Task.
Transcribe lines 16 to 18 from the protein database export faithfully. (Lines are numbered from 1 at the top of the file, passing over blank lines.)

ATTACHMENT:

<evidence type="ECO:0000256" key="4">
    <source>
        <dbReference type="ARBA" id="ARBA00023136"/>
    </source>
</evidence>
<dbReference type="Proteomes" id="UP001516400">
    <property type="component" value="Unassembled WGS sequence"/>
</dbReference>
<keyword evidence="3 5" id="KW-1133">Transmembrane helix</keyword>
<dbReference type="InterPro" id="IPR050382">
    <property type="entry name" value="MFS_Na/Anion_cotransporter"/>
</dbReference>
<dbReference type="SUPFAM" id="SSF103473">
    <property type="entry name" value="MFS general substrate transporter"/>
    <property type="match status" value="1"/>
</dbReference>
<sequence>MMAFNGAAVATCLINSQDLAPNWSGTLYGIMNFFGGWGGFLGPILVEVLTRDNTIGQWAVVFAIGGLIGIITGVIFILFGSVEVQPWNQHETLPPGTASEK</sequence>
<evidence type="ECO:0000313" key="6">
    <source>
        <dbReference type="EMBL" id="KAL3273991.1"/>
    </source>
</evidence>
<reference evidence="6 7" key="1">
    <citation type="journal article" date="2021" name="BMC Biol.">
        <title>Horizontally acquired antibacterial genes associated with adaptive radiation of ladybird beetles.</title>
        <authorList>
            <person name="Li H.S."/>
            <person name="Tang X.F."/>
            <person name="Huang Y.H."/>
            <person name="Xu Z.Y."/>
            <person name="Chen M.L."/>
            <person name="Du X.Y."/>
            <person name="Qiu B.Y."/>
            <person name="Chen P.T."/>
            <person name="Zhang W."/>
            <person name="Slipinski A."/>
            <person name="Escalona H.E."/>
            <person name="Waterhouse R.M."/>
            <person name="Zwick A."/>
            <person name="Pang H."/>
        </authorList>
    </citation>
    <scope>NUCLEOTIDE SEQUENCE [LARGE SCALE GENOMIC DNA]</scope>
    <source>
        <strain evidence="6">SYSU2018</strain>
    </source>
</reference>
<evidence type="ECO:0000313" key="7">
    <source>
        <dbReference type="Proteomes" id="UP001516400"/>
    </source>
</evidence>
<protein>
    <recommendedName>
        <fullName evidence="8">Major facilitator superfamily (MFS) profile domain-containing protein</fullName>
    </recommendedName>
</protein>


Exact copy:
</dbReference>
<sequence>MMAFNGAAVATCLINSQDLAPNWSGTLYGIMNFFGGWGGFLGPILVEVLTRDNTIGQWAVVFAIGGLIGIITGVIFILFGSVEVQPWNQHETLPPGTASEK</sequence>
<evidence type="ECO:0000313" key="6">